God makes demands of us, but He gives us much—not the least of which is His love.  The human father must emulate God the Father in striking this balance.  The family that is ruled with an iron hand will be crushed; the children will have no conception of how to relate to their own offspring, other than with similar unkindness.  On the other hand, the father who lavishes the gifts of the world upon his children, but never corrects their errors and transgressions, will raise brats too self centered, perhaps even to bring forth children of their own.  He must try to strike the balance that we see in God Himself.  Remember that when God spoke to us through Jeremias, He spoke of “age-old love,” but He also spoke of “writing His law upon their hearts.”

    Now, we all know that there are great difficulties for those who would be good fathers and mothers in modern society.  We tend to live in cramped quarters, while our senses are continually assaulted by the noises and the hustle and bustle of life going on around us.  The government schools (and even the “Catholic” ones), together with the media, often present an anti-Christian view of life and what one should expect from it.  More and more, God is excluded from the public forum.  In all too many cases, both mother and father must work in order to make ends meet after taxes and inflation take so much of their income, and spend it on morally questionable ends.  More and more the struggle in our world becomes clearly the struggle between good and evil-between God and the powers of darkness.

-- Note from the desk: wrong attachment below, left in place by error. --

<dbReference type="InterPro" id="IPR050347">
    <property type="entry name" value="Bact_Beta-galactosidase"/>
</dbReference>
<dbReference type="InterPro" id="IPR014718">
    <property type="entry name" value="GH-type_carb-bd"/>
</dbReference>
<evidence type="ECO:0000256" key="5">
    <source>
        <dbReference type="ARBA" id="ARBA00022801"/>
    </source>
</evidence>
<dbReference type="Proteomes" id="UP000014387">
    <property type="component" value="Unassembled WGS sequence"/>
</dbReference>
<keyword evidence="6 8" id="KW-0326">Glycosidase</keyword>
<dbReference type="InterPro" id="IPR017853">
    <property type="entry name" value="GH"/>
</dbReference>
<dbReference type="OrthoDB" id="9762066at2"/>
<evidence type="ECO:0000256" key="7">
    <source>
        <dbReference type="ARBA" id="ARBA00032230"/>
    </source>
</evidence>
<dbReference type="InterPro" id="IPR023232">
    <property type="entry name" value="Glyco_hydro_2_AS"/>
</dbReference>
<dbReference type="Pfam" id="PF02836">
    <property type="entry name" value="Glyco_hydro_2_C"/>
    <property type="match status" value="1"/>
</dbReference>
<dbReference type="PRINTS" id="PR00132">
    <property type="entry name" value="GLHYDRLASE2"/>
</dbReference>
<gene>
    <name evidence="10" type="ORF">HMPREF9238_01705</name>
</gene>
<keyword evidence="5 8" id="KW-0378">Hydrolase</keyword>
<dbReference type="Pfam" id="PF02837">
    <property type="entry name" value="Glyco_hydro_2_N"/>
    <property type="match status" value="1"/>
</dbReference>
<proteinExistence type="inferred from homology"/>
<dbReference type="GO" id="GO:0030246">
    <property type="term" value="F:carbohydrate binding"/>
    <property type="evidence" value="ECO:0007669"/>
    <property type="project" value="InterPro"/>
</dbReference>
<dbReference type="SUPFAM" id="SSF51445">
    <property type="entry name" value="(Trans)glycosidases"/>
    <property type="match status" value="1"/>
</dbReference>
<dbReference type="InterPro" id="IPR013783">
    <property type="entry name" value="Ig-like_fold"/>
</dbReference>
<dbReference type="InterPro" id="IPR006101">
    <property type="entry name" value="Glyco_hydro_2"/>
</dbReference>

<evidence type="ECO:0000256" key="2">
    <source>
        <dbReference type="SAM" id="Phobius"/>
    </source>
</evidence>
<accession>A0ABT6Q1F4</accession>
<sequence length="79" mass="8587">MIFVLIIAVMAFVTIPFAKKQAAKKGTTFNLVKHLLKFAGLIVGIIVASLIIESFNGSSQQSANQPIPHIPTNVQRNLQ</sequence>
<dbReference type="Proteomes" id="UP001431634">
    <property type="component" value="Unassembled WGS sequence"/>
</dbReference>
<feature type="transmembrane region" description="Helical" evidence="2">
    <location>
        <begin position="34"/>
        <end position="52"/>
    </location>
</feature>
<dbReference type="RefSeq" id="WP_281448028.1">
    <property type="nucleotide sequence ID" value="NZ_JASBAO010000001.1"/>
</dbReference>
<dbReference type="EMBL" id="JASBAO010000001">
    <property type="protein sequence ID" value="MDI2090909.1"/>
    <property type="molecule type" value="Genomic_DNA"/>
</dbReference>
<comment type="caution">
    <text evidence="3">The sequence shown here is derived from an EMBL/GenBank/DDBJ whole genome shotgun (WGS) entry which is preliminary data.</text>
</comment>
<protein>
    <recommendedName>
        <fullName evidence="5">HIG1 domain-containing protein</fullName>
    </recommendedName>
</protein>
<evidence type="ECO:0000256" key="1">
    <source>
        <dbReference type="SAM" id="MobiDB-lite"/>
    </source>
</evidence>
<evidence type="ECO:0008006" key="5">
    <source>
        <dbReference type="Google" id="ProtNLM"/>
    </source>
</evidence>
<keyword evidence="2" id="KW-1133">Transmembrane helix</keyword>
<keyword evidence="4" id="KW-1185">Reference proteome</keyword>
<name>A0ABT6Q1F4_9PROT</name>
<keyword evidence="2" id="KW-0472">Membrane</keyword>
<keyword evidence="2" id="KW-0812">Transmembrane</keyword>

So all of us have a moral obligation to support those fathers and mothers who are trying to raise good Christian children with the proper balance of firmness and love.  We may support them by our good example, by our tangible help, by our advocacy in public life, and by our prayers.  We can trust that if we all work together in this, we can cast our cares upon God and He will do the rest.

    Finally, we must make amends for our own mis-deeds.  For all of the times that we have rejected God’s love and broken His commandments.  To this end, Pope Pius XI, asked that each year we renew an Act of Reparation to the Sacred Heart, which we will do today at the end of Mass.

    Today is Fathers’ Day, so I will congratulate all of you who have been good fathers;  all of you who deserve that name which comes ultimately from the “Father of our Lord Jesus Christ.”  And, of course, congratulations to you good mothers as well—for without you there would be far fewer good fathers here on earth.  Mary and Joseph will be proud of all of you, and their Son Jesus will reward you.


[1]   Cf. Jeremias xxxi.vf

[2]   Gospel: Luke xv: 1-10

[3]   Gospel of the feast of the Sacred Heart:  Ephesians  iii: 8-12, 14-19.

[4]   Cf Epietle: 1 Peter v: 6-11.